The housing market is hot, and this tax season, you’re likely to have several clients who have sold a home at a gain. To make sure you’re ready to answer their questions, here’s everything tax professionals should know about the tax implications of selling a house.
Do you pay taxes when you sell a house?
In most cases, homeowners do not have to pay taxes on profits from the sale of their home. Although capital gains from selling an asset are usually taxable, the sale of a house is one notable exception.
Capital gains from the sale of a house are not considered taxable if they are under $250,000 (or $500,000 for married filing jointly) and if the homeowner lived in the house as their primary residence for at least two of the last five years before the sale. If they have already profited from the sale of another house within the previous two years and used the capital gains exclusion, they are generally not allowed to use it again for the current sale.
A few other rare factors can affect their eligibility for the capital gains exclusion as well. If there’s any doubt, you can help your clients confirm whether or not they qualify using the IRS’s simple Eligibility Test. If they don’t pass the eligibility test, they may still qualify for a partial capital gains deduction if they moved for work-related reasons, health-related reasons, or due to unforeseeable events (such as the death of a spouse or the birth of multiples).
If you’re unsure of your clients’ exact standing, the worksheets in IRS Publication 523 can help you determine their capital gains exclusion limit, figure their gains or losses, and determine if they have any taxable gain.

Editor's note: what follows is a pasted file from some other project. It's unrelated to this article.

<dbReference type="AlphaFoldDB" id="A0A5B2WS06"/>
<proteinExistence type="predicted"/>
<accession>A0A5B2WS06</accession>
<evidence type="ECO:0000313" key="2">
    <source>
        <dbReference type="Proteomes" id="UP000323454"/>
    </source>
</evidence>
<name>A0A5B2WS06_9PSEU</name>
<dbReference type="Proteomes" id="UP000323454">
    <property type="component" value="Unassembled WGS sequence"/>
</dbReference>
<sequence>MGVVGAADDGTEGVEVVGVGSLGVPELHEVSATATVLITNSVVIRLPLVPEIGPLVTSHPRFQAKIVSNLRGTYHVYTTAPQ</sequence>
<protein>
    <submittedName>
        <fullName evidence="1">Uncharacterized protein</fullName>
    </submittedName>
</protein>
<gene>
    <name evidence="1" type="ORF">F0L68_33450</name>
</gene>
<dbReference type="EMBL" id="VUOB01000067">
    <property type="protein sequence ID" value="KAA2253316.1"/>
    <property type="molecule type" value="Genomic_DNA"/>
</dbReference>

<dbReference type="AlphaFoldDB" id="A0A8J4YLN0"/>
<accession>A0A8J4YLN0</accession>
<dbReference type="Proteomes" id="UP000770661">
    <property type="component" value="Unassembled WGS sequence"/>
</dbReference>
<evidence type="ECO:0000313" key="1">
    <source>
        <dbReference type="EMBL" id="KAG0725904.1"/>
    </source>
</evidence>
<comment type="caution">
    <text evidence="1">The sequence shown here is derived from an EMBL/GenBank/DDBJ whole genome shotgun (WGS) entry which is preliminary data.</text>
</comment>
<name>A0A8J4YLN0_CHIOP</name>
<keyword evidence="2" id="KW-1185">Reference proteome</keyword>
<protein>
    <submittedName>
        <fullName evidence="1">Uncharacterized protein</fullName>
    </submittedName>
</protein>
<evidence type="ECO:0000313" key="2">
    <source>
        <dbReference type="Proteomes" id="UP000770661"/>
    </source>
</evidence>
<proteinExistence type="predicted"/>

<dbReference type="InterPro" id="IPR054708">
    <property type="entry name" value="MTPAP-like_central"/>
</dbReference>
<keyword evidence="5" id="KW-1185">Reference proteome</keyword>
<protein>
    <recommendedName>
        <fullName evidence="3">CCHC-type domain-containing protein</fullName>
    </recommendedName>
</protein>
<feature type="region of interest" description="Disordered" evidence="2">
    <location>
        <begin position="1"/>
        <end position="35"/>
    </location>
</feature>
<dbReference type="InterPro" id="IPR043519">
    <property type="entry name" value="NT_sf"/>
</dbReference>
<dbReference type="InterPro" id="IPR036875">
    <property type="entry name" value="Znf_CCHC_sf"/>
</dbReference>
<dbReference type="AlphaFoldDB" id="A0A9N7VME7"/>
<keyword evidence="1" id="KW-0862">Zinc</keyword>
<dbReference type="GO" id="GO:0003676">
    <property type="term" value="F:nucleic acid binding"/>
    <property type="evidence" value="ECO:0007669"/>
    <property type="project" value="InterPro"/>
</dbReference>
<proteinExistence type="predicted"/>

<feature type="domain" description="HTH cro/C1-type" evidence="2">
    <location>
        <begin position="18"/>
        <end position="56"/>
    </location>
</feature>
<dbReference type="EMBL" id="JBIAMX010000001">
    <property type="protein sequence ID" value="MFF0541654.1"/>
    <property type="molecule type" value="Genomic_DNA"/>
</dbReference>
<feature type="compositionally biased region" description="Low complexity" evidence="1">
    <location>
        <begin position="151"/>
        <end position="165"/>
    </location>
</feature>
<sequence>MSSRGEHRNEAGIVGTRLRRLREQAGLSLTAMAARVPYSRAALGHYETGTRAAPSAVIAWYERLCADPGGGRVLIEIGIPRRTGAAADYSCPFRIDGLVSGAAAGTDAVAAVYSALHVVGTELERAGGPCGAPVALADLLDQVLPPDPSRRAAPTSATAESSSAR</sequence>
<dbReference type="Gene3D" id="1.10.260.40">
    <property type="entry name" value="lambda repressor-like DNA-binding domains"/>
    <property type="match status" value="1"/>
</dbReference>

What if the home sells at a loss?
In the current market, selling a home at a loss isn’t common. Still, if it happens, your client may wonder if they can deduct the loss. Unfortunately, the answer is no if the home was their primary residence. If the home was a rental or investment property, however, they can usually deduct the loss.
What are other tax benefits of owning a home?
Owning a home comes with a few tax deductions as well, but most taxpayers won’t see the benefits unless they itemize deductions.
Mortgage interest tax deduction
Taxpayers can deduct all or most of the interest they paid on their home (on up to $750,000 of mortgage debt).
Property tax deduction
They can also deduct property taxes paid on their home but only up to a certain amount. The Tax Cuts and Jobs Act reduced this deduction to $5,000 total in state and local taxes ($10,000 for married filing jointly). So if a client who is filing jointly paid $6,000 in property taxes and $5,000 in other state and local taxes, they’ll still only be able to deduct $10,000.
Unfortunately, both the mortgage interest tax deduction and the property tax deduction only benefit taxpayers who itemize deductions. Since the Tax Cuts and Jobs Act increased the standard deduction, only around 10% of taxpayers itemize their deductions, meaning most homeowners can’t claim these deductions.
Want to increase your tax knowledge and grow your client base before tax season begins? Be sure to check out our library of resources on growing your tax business and our professional tax training videos.